This rhetorical question brings out the implication of Paul’s teaching in Romans 14:7-9, which is that the weak Christian is wrong to condemn the strong Christian because Jesus Christ is Lord over the dead and the living.

“To judge” is the second person singular present active indicative form of the verb krino (κρίνω) (kree-no), which means “to condemn as guilty” before God and is used with a hypothetical weak Christian as its subject and the strong Christian as its object.

It refers to declaring the strong Christian as “reprehensible, wrong or evil” because they do not observe the dietary regulations or honor the special days in the Law.

“Your brother” refers specifically to the strong Christian since this first rhetorical question is an implicit rebuke of the hypothetical weak Christian for condemning the strong believer for his convictions regarding food and days.

This word emphasizes with the weak Christian that his fellow believer who does not observe the dietary restrictions of the Law and does not honor the special days in the Law is in fact a son of God is like them (cf. Jn. 1:12-13; Gal. 3:26-28).

The second rhetorical question “again, why do you regard your brother with contempt?” addresses a hypothetical strong Christian who does not observe the dietary restrictions in the Law and does not honor special days such as the Sabbath as the Jews were commanded to in the Law.

They don’t observe these dietary laws or honor these days since they are fully convinced by the Spirit through the teaching of the Lord and His apostles that they don’t apply to church age believers since Christ is the substance of these things.

That Paul is addressing the strong Christian is indicated by the fact that he employs the verb exoutheneo, “regard with contempt,” which was used by Paul in the first statement that appears in Romans 14:3 that rebukes a hypothetical strong Christian.

That he is addressing a hypothetical strong Christian in this second rhetorical question is indicated by Paul’s statement in Romans 15:15, which reveals that all that Paul wrote in this epistle was a reminder to the Roman believers to continue doing what he commanded and prohibited.

Further supporting this is that Paul is using the figure of diatribe which is a figure that involves the writer attempting to get his point across by engaging in an imaginary debate with a student, or opponent.

Therefore, in this second rhetorical question, the apostle is reminding his readers if they are strong with respect to conviction they are not to regard and treat with contempt the weak for their observing the dietary regulations and honoring special days prescribed by God for Israel in the Mosaic Law.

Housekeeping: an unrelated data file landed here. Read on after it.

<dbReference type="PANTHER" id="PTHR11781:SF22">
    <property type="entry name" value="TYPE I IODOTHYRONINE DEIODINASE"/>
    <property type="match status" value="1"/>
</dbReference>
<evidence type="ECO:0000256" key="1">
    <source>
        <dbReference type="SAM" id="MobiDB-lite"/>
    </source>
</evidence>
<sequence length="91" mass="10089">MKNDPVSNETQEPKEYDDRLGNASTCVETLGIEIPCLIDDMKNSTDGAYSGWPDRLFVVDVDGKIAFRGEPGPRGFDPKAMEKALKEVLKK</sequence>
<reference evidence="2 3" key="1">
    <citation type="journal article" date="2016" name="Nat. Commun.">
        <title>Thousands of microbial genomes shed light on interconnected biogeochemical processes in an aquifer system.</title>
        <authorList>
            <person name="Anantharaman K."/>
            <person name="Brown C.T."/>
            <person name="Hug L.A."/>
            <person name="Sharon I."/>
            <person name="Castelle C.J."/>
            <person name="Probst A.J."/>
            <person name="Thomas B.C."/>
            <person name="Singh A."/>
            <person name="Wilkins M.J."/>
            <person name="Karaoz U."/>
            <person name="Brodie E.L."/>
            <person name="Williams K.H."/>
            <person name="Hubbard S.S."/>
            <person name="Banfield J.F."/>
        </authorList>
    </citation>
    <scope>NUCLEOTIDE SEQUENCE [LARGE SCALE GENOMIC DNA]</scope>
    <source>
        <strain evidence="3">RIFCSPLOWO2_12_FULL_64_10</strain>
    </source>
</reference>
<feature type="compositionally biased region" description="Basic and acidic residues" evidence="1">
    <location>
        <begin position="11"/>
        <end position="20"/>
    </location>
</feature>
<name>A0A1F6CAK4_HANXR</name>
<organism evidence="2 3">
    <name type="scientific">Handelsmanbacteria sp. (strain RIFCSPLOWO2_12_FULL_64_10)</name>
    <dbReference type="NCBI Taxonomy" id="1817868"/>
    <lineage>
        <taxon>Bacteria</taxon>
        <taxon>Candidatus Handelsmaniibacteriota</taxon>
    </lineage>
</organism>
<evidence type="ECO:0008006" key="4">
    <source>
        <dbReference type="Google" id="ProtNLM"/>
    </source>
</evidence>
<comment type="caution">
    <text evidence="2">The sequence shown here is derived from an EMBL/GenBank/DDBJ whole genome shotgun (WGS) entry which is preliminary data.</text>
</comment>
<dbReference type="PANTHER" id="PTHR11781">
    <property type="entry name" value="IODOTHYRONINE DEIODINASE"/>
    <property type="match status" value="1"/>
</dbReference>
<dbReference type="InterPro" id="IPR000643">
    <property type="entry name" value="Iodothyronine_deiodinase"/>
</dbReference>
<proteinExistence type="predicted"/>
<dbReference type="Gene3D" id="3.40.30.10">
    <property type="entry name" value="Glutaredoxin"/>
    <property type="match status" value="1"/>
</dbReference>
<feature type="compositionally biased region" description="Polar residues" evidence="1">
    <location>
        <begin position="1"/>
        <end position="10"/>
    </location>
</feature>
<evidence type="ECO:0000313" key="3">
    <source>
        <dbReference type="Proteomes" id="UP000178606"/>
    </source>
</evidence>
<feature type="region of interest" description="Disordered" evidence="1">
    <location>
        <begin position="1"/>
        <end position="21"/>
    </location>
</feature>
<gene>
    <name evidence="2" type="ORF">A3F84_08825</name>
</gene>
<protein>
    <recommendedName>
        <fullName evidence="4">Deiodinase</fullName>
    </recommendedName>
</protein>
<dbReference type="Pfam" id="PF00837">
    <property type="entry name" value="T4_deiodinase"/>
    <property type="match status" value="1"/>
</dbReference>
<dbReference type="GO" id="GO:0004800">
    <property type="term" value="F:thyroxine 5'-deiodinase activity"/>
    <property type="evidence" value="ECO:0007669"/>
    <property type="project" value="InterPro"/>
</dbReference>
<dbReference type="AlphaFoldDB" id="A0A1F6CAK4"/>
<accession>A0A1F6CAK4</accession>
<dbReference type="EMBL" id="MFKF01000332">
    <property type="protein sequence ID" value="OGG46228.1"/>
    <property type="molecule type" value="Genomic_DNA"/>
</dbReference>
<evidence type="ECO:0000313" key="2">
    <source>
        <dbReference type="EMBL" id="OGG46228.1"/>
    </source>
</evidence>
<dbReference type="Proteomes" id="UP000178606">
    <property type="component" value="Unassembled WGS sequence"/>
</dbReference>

This second rhetorical question brings out another implication of Paul’s teaching in Romans 14:7-9, which is that the strong Christian is wrong to regard and treat with contempt the weak Christian because Jesus Christ is Lord over the dead and the living and thus the weak and the strong.

“Regard with contempt” is the second person singular present active indicative form of the verb exoutheneo (ἐξουθενέω) (ex-oo-the-nah-owe), which is used with a hypothetical strong Christian as its subject and the weak Christian as its object and means “to despise, to regard and treat with contempt” a person.

It contains the idea of despising or treating with a lack of respect the weak Christian for his convictions.

“Your brother” refers specifically to the weak Christian since this second rhetorical question is an implicit rebuke of the hypothetical strong Christian for regarding and treating with contempt the weak believer for his convictions regarding food and days.

This word emphasizes with the strong Christian that his fellow weak believer who does observe the dietary restrictions of the Law and does honor the special days in the Law is a son of God is like them (cf. Jn. 1:12-13; Gal. 3:26-28).

“For we will all stand before the judgment seat of God” teaches that the weak are wrong for condemning the strong and the strong Christian are wrong for regarding and treating with contempt the weak Christian because both will have to give an account to the Lord Jesus Christ at the Bema Seat Evaluation of the church.